Department of Chemistry
                                     Temple University


    B.S., 1994, National and Kapodistrian University of  Athens, Greece;
    Ph.D., 2000, The Ohio State University;
    Postdoctoral fellow, 2000-2003, Johns Hopkins University.

    2005 NSF CAREER Award


    Research Interest:

   * Conical intersections and nonadiabatic effects
   * Photophysical behavior of DNA/RNA bases
   * QM/MM methodology for studying solvation in excited states
   * Understanding laser control of molecular dynamics




Department of Chemistry
Temple University
13th and Norris Streets
Philadelphia PA 19122

Voice: 215-204-7703 
Fax: 215-204-1532







Research Interests

Conical intersections and nonadiabatic effects

Most chemical processes follow the Born-Oppenheimer (adiabatic) approximation, in which the nuclei move on a single electronic potential energy surface (PES). However there are important processes where this approximation breaks down. These nonadiabatic events play an important role in essential processes in nature such as photosynthesis, vision, charge transfer and photochemistry. Nonadiabatic processes are facilitated by the close proximity of two or more PES where radiationless transitions between the surfaces can occur with higher probability. The efficiency for radiationless transitions increases in the extreme case when two PES become degenerate forming conical intersections. Through our work, as well as others, it has also been shown that three states can also become degenerate forming three-state conical intersections. Thus many ultrafast nonradiative transitions occur through conical intersections. Theoretical developments have enabled the efficient study of conical intersections in small systems. The focus of our group is to extend these studies to more complicated systems, particularly of biological interest, in an effort to understand the underlying mechanisms of photoinitiated nonadiabatic processes and their potential implications.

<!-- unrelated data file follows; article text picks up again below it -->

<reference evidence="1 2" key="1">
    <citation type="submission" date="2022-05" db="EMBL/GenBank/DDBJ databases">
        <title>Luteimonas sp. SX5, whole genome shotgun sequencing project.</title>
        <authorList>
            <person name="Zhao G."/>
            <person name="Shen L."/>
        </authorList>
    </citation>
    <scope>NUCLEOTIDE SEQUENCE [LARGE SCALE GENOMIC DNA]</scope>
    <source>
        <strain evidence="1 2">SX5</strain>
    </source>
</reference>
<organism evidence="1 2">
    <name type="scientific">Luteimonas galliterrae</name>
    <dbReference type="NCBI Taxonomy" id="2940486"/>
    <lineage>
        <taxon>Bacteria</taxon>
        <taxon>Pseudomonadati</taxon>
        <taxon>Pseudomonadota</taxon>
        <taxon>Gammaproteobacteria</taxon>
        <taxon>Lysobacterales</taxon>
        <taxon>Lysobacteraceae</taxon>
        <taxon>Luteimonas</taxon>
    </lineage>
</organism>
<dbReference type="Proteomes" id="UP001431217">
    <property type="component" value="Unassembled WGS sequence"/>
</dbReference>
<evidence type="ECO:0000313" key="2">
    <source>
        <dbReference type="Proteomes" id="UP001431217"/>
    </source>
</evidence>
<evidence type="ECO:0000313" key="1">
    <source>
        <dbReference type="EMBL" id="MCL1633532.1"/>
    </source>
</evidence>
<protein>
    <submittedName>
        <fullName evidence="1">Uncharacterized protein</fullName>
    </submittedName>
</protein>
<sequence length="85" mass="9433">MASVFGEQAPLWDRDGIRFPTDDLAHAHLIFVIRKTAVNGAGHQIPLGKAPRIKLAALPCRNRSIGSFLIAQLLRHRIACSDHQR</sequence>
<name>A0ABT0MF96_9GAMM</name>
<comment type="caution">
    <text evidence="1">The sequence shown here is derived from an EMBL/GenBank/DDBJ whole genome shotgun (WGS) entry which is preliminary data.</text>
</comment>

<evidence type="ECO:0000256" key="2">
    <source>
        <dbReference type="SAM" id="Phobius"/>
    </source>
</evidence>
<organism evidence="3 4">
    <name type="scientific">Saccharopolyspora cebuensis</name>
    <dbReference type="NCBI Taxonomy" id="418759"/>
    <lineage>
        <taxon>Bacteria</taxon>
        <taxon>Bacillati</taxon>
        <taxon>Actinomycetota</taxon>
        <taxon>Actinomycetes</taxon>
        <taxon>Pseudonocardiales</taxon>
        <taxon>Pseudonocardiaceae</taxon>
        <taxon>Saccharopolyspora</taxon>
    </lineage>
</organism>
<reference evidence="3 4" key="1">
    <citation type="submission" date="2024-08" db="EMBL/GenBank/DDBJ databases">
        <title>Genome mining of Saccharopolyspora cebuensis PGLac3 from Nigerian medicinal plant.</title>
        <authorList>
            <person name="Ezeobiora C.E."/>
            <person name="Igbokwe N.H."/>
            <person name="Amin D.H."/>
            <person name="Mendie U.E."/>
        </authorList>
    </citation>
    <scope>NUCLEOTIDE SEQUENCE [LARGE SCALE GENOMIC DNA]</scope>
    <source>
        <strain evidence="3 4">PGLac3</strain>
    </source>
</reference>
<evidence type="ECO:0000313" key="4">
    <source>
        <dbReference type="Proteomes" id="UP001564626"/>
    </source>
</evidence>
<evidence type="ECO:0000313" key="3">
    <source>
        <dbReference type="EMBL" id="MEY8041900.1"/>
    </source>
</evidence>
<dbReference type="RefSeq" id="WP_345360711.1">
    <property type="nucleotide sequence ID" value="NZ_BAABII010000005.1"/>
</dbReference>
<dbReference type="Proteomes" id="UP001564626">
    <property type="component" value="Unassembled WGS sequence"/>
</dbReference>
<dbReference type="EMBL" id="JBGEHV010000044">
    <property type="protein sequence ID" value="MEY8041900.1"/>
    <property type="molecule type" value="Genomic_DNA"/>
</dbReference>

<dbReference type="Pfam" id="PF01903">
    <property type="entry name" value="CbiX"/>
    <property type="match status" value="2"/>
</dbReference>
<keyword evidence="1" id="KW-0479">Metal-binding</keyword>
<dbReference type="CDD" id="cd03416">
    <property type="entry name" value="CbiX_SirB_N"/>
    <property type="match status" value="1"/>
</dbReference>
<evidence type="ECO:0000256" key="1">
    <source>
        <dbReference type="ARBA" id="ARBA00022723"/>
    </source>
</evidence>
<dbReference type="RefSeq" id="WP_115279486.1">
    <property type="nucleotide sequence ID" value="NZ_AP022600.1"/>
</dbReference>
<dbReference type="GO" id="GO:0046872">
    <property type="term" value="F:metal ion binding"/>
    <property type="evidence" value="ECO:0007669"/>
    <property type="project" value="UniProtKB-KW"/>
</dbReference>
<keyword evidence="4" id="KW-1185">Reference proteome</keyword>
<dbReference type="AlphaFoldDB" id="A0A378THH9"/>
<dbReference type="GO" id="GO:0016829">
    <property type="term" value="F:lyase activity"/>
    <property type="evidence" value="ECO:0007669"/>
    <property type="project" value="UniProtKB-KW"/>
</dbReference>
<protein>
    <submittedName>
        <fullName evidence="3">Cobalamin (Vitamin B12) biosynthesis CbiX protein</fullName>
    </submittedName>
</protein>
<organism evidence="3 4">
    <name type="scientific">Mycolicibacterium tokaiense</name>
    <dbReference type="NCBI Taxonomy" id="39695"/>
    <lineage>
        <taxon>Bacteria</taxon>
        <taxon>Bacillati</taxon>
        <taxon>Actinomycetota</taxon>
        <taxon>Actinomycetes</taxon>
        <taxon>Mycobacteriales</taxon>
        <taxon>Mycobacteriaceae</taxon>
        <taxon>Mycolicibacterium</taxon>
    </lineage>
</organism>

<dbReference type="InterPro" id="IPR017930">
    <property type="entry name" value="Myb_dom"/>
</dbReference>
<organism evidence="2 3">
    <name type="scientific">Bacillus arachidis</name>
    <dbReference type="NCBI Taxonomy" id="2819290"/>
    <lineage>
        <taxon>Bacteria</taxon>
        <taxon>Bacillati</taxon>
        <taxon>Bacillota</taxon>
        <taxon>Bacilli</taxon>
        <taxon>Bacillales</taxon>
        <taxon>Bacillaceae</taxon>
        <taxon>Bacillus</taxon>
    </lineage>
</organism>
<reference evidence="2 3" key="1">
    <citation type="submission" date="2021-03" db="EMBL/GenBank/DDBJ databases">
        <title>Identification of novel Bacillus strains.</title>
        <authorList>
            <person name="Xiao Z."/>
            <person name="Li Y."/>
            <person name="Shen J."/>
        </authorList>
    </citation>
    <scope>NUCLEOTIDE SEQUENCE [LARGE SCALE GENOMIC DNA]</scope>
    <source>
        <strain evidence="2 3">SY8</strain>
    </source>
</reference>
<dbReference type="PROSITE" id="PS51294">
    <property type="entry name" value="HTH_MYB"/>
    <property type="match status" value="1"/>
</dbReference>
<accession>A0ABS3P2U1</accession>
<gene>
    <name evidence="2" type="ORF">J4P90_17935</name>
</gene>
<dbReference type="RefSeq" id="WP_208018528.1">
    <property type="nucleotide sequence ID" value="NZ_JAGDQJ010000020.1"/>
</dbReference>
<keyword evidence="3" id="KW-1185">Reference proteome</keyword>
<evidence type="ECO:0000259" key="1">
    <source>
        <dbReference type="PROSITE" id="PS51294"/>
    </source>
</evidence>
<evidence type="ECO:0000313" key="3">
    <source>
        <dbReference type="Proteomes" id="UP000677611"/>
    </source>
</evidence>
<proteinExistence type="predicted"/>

Photophysical behavior of DNA/RNA bases /Designing more efficient fluorescent probes

The photophysical and photochemical behavior of the nucleobases is of particular importance since they are the chromophores in DNA and RNA. The excited states of the nucleobases are extremely short-lived, having lifetimes of the order of femtoseconds or picoseconds. This property has been associated with their photostability in ultraviolet (UV) radiation from the sun. When UV radiation is absorbed by DNA photochemistry can occur which may lead to DNA damage and photocarcinogenesis. Efficient dissipation of the absorbed energy prevents extensive photodamage. We are investigating the radiationless decay mechanisms that can explain the ultrafast lifetimes and fluorescence quenching in these systems. Two- and three-state conical intersections are present that can facilitate nonadiabatic transitions between the different electronic states of these molecules. 

Understanding the mechanism for fluorescence quenching can have important applications as well, since it enables us to design molecules that will not have this property, and they will instead fluoresce.

In recent work we have found exciting new insight into the excited state dynamics of pi-stacked nucleobases. These results may help us understand the more complex dynamics in single and double stranded DNA. Furthermore, we have been able to explain how quenching of the fluorescence occurs in some fluorescent probes when pi-stacked with other bases. These knowledge can help design more efficient fluorescent probes.


Developing methods for excited states and conical intersections